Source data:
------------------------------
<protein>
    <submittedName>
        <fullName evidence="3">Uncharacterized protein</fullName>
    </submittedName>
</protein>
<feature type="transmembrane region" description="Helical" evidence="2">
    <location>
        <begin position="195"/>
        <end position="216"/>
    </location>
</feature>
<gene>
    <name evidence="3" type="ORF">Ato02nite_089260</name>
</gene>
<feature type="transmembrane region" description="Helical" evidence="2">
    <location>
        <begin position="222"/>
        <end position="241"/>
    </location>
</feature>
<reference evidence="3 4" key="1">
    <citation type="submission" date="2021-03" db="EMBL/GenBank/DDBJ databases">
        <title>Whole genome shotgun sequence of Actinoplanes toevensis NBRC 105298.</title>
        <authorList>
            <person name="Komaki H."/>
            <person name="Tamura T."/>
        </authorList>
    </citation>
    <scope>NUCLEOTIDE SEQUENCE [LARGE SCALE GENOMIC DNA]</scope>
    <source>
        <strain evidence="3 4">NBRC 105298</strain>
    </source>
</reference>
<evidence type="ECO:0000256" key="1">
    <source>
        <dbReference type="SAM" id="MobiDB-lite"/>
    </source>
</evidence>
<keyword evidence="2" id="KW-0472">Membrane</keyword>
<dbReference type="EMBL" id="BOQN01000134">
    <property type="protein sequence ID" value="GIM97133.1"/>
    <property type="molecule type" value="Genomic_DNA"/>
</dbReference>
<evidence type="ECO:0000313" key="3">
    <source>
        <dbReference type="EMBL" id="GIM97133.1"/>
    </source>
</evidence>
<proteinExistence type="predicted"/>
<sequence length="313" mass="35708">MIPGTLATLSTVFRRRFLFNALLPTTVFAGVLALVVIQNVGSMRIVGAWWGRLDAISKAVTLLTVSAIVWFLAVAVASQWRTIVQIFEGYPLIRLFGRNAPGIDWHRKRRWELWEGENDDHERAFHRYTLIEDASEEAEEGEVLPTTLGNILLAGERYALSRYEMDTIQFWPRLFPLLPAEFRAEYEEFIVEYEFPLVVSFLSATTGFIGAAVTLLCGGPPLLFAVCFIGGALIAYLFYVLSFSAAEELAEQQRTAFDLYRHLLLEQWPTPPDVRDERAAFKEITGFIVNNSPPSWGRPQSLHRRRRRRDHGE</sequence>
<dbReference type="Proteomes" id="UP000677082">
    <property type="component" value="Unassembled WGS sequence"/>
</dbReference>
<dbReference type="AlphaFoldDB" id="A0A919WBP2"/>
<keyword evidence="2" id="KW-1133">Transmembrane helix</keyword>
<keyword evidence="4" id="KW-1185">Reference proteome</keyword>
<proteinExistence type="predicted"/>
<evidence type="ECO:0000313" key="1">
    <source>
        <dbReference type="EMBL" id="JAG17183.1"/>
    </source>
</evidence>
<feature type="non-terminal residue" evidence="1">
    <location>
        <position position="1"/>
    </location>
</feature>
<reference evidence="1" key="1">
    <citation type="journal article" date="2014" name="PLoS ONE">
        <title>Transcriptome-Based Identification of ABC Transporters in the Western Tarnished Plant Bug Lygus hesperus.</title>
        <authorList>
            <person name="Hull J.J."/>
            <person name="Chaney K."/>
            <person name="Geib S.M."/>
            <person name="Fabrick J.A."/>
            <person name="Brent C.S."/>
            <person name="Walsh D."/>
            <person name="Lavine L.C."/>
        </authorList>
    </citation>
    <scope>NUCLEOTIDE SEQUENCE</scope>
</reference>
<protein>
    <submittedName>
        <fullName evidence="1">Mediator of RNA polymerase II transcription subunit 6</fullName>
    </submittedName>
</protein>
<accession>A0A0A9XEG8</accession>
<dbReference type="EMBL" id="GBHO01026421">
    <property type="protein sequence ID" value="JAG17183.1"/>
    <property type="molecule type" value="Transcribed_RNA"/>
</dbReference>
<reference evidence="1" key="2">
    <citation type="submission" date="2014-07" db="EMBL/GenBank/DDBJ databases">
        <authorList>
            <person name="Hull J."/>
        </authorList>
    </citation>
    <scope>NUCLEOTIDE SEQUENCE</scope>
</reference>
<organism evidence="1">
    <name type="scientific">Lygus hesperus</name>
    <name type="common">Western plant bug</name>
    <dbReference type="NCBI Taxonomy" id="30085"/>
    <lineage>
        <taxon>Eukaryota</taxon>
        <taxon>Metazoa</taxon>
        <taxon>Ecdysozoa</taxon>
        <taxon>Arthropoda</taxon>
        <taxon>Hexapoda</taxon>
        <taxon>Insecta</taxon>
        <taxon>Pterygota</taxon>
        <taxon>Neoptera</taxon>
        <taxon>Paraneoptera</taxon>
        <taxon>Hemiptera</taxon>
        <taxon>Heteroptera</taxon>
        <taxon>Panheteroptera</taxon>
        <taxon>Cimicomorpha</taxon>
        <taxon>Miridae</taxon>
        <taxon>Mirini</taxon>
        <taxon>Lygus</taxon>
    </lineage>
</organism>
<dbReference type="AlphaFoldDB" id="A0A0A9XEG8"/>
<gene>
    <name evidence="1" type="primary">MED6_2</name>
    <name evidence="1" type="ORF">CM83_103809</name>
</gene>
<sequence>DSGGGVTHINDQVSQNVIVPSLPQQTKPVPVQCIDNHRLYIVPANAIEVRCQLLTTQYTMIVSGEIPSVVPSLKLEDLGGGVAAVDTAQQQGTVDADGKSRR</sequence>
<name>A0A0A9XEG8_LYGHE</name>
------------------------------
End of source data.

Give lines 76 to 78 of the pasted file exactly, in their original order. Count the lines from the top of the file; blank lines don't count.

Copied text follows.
            <person name="Brent C.S."/>
            <person name="Walsh D."/>
            <person name="Lavine L.C."/>